Blog

 
     

Washington D.C. Cab Drivers Protest Unfair Background Check Legislation for Uber and Lyft

By Michael Klazema on 10/13/2014

Ridesharing services like Uber and Lyft have already taken cities like Chicago and San Francisco by storm with their freelance, app-based twist on traditional taxi or chauffer services. Now, it looks as if Uber and similar services will soon be making their way to Washington D.C. However, cab drivers in the nation's capital may well have to dragged kicking and screaming, or, more accurately, honking and braking, into the brave new world of ridesharing services

D.C. cabbies are not the first group of cab drivers to speak out against services like Uber and Lyft. In virtually every city where these services have set up shop, taxi companies have dealt with decreases in business. That's because an increasing number of people are opting out of using traditional taxis and opting into the Uber/Lyft system, which allows passengers to book rides via a smartphone app. Uber and Lyft drivers are everyday Joe's and Jane's who make extra cash by using their cars as taxis.

However, while most cab drivers seem to be against Uber and Lyft because they are stealing business, that's not the case in D.C. On the contrary, several Washington cab drivers have said that they would welcome the business of Uber and Lyft in Washington…but only if those businesses registered with the city's Taxicab Commission.

Currently, the Washington D.C. is in the process of drafting legislation that would allow Uber, Lyft, and other ridesharing companies to operate in Washington without Cab Commission membership. The legislation would require ridesharing companies to conduct background checks on all of their drivers. IT would also stipulate insurance requirements for each Uber and Lyft driver.

To an outsider, that might sound safe enough: keep criminals out of ridesharing services, and make sure that insurance policies are in place in case of an accident. However, D.C. cabbies don't think the proposed legislation would be safe or fair. The Taxicab Commission has a laundry list of stipulations for its drivers and vehicles, regulating everything from vehicle safety to training for taxicab operators.

As a result, the City Council's attempts to set new rules for Uber and Lyft's instead of making the companies adhere to existing rules maintained by the Taxicab Commission, reeks of preferential treatment for the new companies. Worse, it essentially undermines the regulations that the Cab Commission has spent years designing.

D.C. cabbies agree that the double standard is a ridiculous one, and recently took to blocking downtown city traffic and honking their horns in loud protest. Quite simply, these cab drivers believe that all chauffer services should follow the same rules—whether they are traditional cab companies or new, "in vogue" services like Uber and Lyft.

From all angles, it doesn't really make sense why City Councilmembers would want to create new sets of rules for Uber and Lyft when those services could so easily be beholden to the same rules and regulations already documented for the Taxicab Commission. This situation is especially questionable given the fact that incidents in other cities, from violent encounters to rapes, ”have shown that Uber and Lyft's background checks aren't necessarily enough to keep passengers safe. The more in-depth regulations that would be imposed by the Cab Commission might be a good test case for seeing if there is another, better way to regulate these ridesharing services.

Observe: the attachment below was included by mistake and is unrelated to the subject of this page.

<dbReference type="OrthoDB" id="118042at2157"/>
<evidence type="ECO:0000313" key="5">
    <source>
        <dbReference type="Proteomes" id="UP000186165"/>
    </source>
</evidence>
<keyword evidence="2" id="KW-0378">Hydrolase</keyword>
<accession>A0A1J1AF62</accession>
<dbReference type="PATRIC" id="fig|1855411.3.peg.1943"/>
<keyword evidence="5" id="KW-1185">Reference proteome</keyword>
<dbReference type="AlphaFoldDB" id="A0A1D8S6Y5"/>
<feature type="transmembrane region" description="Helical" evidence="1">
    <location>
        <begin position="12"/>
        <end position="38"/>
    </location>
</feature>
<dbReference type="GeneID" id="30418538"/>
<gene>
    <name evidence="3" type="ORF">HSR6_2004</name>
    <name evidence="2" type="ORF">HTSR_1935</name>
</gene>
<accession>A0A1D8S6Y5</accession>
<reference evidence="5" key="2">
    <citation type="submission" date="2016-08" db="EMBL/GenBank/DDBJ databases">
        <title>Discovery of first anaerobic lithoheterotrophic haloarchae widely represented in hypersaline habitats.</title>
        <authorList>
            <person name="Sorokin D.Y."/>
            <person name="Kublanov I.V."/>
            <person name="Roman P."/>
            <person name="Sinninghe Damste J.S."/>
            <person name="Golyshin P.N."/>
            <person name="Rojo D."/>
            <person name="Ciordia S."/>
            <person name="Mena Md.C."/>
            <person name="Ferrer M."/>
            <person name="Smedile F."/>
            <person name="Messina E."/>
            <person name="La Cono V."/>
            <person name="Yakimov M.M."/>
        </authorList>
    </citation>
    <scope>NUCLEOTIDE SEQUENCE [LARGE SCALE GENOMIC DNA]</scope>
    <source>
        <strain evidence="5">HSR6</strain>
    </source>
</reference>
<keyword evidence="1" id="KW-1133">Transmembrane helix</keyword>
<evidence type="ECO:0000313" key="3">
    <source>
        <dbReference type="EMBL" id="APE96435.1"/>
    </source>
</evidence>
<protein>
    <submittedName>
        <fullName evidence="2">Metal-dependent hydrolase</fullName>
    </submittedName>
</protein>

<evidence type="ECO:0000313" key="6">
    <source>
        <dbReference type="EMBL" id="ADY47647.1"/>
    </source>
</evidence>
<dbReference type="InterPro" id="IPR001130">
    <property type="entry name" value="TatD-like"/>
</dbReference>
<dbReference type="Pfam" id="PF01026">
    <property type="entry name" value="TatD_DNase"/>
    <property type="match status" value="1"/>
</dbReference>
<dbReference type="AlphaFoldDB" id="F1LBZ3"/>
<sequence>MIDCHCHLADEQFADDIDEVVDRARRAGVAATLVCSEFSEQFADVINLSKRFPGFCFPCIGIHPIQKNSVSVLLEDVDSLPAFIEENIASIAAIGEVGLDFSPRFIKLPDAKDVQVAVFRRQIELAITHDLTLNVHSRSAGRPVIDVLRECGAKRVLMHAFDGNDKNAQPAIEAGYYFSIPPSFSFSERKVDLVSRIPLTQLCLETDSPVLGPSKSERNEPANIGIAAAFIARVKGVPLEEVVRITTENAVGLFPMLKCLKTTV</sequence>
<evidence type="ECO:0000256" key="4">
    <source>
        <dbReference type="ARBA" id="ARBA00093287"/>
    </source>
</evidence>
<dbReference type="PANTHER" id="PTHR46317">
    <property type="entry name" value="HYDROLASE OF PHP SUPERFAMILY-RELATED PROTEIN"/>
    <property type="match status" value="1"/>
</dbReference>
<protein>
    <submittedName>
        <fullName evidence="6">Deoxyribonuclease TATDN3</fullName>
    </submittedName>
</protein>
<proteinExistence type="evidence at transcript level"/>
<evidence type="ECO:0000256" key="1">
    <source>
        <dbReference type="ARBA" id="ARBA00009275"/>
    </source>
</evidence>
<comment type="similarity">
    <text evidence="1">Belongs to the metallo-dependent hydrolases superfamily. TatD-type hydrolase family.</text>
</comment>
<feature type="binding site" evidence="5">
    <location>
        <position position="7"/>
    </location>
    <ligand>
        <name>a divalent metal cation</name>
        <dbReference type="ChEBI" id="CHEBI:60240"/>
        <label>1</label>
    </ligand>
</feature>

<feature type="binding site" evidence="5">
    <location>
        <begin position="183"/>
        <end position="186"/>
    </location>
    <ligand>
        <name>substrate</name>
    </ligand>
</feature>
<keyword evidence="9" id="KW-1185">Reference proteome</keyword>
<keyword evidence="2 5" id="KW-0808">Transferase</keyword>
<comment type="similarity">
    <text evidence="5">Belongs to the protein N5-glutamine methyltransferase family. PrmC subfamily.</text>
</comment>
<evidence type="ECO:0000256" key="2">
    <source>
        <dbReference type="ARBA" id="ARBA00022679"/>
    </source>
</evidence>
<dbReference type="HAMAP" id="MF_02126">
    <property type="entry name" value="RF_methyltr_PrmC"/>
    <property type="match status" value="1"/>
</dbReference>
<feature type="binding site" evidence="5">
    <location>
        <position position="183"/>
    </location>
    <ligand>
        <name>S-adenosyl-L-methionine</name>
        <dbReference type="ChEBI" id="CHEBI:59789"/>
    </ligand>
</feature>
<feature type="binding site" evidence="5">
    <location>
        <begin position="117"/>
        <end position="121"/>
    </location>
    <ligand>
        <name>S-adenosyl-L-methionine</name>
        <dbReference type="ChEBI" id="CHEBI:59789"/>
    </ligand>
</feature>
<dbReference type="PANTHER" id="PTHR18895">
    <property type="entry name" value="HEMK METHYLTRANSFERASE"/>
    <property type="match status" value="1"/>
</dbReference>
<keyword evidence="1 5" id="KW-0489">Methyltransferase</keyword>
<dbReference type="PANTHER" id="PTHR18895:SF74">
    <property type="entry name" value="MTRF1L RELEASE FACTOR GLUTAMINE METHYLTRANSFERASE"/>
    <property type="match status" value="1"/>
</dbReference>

Source: http://dcist.com/2014/10/give_us_justice_cab_drivers_protest.php#photo-


Tag Cloud
Categories
Recent Posts

Latest News

  • December 11 The Department of Health and Human Services Office of the Inspector General criticized a migrant youth detention center on the border for not running the proper background checks. Federal law requires the facility to screen all employees with FBI fingerprint checks.
  • December 06 In a bid to combat money laundering and illicit funding sources for terrorists flowing through the country's real estate sector, Singapore's government now mandates background checks for buyers purchasing properties prior to development.
  • December 04 What is a reference check? How does it vary from a work history check? We explore these questions and others.
  • December 04 Chicago Public Schools has dismissed hundreds of employees, coaches, vendors, and volunteers based on background check findings. The district recently vowed to re-check the majority of its 68,000 employees after a Chicago Tribune investigation revealed holes in its background check policies.
  • November 29 Striving to create a safer environment more conducive to productive training and leadership development, the Army has recently moved to adopt a uniform policy of background checks for certain roles. 
  • November 27 For hiring managers to verify the information provided on a resume, verification is essential.  Such is the purpose of employment history background checks.
  • November 27 California’s biggest public school district is waiving the cost of volunteer background checks. The move is meant to encourage more family - and community members to get involved with the school district.
  • November 22 Contractors play an important role in the workforce, delivering services to both individuals and organizations. Vetting contractors for suitability continues to be a challenge, as two recent articles prove.
  • November 21 When it comes to background and pre-employment checks, it can be instructive to look at the characteristics of the ten most massive U.S. employers.
  • November 21

    Verification checks are a powerful way to assess how truthful a job candidate has been on his or her application or resume. These checks can verify work history, education verification, professional licenses, and favorable personal qualities.